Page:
State Supreme Court rules in favor of fired UBS worker who claimed violation of free speech

This is an archived article and the information in the article may be outdated. Please look at the time stamp on the story to see when it was last updated.

Credit: Chris Ratcliffe/Bloomberg via Getty Images

HARTFORD — The Connecticut Supreme Court has ruled in favor of a former worker at a UBS AG subsidiary who claims he was fired in 2008 in violation of his free speech rights, after repeatedly warning that properties held in the company’s investment funds were overvalued by millions of dollars.

Justices said in the decision released Monday that the state constitution and state law ban public and private employers from disciplining workers for speech about “matters of significant public interest.”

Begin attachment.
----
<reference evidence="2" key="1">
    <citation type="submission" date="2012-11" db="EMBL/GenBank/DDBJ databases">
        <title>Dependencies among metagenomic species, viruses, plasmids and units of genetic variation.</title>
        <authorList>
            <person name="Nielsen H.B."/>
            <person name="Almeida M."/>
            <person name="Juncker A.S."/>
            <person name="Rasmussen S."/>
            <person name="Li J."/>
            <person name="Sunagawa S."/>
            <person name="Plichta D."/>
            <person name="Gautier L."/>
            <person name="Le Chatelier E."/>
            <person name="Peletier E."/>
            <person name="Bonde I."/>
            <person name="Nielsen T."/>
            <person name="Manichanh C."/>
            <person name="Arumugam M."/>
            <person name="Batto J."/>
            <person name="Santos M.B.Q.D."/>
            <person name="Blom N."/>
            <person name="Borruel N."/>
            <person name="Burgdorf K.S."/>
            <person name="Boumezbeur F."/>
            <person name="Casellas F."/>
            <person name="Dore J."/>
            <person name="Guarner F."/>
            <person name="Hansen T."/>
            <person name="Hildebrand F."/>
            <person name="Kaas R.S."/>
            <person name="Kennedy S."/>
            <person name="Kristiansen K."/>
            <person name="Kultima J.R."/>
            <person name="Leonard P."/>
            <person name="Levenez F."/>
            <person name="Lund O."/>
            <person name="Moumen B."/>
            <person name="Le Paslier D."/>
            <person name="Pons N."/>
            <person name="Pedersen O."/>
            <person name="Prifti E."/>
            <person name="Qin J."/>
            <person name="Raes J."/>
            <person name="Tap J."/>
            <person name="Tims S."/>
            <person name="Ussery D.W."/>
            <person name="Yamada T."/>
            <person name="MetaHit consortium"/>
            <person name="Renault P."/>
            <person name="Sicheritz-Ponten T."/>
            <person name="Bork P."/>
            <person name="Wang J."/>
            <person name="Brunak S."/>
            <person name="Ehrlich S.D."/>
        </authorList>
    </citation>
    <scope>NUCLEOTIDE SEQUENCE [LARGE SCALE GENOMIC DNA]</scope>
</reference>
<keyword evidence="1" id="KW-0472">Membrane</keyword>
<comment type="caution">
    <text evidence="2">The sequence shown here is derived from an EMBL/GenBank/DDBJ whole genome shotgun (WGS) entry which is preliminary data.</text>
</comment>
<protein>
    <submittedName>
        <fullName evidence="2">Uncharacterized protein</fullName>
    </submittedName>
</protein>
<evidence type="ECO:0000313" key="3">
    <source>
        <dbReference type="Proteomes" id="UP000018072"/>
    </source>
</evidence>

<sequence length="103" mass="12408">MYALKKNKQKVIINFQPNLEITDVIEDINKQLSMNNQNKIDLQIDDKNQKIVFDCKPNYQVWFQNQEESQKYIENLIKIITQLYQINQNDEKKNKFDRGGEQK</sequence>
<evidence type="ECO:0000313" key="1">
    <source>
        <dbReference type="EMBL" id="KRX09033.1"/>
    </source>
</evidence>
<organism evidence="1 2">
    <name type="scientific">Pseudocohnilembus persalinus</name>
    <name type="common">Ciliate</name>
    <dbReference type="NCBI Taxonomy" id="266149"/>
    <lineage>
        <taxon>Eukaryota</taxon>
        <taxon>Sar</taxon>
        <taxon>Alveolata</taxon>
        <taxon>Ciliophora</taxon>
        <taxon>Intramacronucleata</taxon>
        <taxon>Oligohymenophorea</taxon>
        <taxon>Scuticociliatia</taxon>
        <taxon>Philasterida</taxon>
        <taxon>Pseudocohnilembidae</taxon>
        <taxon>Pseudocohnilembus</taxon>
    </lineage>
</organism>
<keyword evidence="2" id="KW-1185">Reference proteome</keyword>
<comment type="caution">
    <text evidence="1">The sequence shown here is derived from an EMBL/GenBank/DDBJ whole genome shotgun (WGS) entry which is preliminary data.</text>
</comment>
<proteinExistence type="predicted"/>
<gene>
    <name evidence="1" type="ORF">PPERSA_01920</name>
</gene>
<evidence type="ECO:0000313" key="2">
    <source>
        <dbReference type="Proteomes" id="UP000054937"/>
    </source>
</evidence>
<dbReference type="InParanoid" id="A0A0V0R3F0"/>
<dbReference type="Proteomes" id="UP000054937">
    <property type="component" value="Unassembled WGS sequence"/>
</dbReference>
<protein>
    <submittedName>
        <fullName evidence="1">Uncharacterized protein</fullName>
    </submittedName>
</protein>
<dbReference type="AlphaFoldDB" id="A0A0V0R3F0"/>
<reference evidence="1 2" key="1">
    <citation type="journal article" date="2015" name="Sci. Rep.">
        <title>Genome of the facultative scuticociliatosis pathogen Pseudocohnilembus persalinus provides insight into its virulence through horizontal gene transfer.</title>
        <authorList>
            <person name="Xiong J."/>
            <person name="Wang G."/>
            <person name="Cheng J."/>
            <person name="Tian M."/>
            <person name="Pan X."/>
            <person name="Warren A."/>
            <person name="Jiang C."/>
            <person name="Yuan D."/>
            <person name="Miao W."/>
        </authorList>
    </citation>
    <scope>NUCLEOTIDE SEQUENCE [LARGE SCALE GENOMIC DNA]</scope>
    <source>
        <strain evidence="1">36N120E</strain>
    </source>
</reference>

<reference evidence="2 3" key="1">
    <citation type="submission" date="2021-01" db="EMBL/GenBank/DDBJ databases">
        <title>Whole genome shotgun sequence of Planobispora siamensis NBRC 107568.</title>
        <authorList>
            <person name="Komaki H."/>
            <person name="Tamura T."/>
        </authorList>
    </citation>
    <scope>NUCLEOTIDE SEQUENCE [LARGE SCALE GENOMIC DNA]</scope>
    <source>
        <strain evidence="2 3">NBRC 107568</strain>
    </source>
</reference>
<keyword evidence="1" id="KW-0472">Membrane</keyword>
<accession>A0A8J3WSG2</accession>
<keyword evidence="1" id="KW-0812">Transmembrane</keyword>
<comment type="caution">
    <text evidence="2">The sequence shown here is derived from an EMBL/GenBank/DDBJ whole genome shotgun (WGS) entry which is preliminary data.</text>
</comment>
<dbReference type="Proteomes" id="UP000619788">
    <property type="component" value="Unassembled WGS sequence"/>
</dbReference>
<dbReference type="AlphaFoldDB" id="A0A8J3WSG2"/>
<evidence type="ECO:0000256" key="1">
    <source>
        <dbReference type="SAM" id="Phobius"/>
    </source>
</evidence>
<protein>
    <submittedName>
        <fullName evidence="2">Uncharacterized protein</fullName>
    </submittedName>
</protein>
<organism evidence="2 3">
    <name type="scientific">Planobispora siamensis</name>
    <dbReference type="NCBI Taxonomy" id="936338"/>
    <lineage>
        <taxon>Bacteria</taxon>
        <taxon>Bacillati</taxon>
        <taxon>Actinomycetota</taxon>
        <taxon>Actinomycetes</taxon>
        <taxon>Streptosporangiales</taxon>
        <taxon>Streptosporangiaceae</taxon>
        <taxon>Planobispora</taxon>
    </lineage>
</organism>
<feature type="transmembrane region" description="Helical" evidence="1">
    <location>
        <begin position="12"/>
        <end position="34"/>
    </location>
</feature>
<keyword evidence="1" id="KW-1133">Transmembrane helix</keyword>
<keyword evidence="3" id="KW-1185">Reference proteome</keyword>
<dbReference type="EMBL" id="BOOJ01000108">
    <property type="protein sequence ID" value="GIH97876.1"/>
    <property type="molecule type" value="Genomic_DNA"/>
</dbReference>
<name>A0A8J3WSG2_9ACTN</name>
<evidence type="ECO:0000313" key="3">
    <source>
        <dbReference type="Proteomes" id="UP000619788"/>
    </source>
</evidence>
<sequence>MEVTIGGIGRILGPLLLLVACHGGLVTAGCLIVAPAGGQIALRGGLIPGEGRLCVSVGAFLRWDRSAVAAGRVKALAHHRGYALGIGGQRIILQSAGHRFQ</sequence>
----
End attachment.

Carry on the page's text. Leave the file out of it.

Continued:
Richard Trusz of Glastonbury is suing the Swiss bank and subsidiary UBS Realty Investors for back pay and punitive damages in federal court, where a judge asked the state Supreme Court to rule on the issue.

UBS denies Trusz’s allegations that it ignored his warnings and failed to disclose the overvaluations to investors.